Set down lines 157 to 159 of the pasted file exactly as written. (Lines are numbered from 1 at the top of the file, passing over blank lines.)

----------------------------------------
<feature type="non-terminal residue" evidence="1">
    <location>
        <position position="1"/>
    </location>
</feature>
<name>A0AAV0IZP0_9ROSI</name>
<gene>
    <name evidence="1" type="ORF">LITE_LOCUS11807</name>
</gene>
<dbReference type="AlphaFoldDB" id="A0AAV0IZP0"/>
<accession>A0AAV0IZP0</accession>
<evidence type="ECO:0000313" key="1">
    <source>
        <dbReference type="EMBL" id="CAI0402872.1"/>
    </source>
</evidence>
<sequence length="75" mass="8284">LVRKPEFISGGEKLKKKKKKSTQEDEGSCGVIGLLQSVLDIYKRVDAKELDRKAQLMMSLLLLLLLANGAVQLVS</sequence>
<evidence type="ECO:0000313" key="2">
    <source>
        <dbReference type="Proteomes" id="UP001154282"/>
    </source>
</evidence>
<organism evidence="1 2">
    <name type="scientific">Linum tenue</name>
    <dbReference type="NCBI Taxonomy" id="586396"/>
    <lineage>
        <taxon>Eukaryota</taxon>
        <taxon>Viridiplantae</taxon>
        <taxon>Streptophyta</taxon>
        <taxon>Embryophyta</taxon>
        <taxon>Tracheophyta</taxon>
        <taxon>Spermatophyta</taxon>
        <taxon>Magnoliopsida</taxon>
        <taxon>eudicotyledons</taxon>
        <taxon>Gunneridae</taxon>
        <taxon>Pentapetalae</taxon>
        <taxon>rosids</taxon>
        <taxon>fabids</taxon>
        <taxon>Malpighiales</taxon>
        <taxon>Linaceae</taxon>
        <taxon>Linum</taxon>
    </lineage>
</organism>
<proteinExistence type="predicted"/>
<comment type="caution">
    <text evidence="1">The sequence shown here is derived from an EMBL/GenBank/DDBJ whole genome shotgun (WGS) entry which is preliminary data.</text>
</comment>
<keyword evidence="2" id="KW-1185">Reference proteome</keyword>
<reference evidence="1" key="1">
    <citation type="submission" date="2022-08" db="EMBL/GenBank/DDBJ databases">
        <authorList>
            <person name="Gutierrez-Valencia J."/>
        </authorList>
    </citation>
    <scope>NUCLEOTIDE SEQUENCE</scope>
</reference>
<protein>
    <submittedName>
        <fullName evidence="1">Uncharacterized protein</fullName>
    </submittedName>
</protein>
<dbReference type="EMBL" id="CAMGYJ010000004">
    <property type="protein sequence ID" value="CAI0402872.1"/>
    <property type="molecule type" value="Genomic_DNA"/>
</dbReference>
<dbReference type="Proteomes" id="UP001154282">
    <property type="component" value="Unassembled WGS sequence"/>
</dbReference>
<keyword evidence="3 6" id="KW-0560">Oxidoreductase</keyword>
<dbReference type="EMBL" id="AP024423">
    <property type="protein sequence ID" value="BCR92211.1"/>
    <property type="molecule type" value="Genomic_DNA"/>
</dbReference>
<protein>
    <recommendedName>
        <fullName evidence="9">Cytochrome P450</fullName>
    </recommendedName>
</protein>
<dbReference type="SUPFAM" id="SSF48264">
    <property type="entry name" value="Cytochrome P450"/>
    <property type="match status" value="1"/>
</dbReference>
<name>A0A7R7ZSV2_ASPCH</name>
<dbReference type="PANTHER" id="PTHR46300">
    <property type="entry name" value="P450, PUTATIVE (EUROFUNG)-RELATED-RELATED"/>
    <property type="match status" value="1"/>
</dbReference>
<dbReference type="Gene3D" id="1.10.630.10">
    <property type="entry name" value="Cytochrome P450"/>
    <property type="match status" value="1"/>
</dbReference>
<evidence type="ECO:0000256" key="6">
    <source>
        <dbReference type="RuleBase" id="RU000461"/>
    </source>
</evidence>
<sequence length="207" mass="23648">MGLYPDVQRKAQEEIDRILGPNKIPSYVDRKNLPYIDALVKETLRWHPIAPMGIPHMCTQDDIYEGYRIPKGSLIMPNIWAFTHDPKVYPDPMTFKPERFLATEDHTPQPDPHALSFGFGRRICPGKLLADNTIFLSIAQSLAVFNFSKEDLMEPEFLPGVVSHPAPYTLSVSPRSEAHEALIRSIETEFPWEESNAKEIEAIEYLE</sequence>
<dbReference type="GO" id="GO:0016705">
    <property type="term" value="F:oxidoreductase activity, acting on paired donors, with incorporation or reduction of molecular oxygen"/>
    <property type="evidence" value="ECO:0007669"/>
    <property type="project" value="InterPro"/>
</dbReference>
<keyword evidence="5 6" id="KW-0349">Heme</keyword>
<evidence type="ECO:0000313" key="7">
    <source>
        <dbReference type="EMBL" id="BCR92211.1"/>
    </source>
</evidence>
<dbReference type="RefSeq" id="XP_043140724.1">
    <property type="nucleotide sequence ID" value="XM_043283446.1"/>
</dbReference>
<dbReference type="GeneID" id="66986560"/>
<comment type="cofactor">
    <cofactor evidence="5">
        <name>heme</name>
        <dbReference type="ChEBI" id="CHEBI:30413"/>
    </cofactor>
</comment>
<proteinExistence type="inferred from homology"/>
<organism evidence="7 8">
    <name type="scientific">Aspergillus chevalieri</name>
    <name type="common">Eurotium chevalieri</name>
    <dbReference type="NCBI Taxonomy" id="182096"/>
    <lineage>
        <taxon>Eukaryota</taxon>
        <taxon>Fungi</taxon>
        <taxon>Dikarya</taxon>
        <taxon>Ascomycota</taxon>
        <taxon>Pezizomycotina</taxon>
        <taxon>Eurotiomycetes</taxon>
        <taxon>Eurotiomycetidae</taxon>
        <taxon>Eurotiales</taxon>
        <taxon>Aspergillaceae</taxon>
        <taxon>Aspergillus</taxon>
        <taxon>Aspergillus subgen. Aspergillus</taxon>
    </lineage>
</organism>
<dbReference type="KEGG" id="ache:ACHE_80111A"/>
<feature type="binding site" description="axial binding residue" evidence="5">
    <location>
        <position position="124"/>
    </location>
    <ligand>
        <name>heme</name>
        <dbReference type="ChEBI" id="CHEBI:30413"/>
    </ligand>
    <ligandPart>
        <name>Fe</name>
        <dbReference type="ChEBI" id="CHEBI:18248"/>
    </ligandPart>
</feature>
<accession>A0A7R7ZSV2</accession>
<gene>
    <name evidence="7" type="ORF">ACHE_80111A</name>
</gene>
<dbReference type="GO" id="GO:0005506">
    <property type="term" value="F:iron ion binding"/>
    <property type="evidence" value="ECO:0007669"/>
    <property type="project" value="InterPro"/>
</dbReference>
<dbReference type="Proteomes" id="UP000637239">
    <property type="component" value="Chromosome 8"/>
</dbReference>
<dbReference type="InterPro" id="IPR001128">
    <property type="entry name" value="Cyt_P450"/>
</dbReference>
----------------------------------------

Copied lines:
    <property type="term" value="F:iron ion binding"/>
    <property type="evidence" value="ECO:0007669"/>
    <property type="project" value="InterPro"/>